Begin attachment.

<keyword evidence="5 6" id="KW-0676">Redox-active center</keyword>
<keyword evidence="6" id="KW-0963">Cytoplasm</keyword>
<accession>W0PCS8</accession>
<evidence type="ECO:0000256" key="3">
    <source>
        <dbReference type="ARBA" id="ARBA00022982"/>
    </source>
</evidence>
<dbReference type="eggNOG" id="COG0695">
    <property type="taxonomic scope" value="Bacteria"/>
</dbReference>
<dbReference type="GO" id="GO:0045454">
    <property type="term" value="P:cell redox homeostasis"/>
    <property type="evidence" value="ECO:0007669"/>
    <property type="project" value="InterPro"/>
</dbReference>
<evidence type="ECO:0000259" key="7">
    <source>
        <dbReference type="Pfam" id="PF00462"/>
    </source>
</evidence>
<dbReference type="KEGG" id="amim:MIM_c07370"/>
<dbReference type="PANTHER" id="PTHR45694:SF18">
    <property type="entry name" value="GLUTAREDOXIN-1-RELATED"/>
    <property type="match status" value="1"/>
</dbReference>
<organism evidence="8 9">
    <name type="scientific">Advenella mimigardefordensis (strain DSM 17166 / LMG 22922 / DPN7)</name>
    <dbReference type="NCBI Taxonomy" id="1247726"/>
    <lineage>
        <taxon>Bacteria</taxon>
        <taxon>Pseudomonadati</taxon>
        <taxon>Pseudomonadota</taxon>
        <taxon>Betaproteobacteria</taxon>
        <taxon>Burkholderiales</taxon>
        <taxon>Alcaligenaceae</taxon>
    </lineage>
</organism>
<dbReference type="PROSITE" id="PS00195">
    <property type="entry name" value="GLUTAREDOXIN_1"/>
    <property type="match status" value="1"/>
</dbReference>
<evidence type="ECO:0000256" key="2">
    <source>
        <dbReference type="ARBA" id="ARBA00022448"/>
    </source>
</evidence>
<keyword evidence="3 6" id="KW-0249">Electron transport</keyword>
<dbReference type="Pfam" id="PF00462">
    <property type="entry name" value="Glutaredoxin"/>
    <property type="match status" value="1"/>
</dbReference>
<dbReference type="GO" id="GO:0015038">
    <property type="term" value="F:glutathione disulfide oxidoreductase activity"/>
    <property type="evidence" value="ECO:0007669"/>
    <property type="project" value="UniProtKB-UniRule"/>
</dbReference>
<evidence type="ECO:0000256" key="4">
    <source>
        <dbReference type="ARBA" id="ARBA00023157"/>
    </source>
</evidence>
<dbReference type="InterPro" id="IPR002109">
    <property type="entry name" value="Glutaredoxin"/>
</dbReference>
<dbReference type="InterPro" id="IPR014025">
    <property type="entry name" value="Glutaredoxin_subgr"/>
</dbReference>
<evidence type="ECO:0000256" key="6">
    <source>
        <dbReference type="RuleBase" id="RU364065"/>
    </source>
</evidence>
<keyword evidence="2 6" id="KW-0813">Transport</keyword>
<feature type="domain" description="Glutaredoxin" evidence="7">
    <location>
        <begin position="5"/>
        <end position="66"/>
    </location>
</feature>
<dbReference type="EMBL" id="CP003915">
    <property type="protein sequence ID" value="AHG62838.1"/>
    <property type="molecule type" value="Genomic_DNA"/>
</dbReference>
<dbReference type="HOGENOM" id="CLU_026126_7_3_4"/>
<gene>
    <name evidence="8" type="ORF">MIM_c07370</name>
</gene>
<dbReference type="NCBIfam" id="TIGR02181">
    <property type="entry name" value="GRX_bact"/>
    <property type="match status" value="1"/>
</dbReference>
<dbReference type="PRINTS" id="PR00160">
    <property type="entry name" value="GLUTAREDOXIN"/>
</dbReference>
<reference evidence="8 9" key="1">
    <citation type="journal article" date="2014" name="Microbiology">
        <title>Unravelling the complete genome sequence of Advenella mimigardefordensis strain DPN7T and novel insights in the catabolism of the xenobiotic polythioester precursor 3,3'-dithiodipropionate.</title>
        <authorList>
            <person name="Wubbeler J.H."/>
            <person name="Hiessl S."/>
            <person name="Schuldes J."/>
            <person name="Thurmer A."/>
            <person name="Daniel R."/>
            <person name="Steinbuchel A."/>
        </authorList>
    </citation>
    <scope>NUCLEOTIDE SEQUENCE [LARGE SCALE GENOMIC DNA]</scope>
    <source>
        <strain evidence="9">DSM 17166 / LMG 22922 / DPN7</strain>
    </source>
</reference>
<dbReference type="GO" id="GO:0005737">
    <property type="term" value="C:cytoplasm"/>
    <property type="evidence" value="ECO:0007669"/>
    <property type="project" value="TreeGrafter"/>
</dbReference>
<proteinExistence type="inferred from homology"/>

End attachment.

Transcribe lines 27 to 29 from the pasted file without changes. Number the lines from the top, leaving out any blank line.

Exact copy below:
<organism evidence="8 9">
    <name type="scientific">Advenella mimigardefordensis (strain DSM 17166 / LMG 22922 / DPN7)</name>
    <dbReference type="NCBI Taxonomy" id="1247726"/>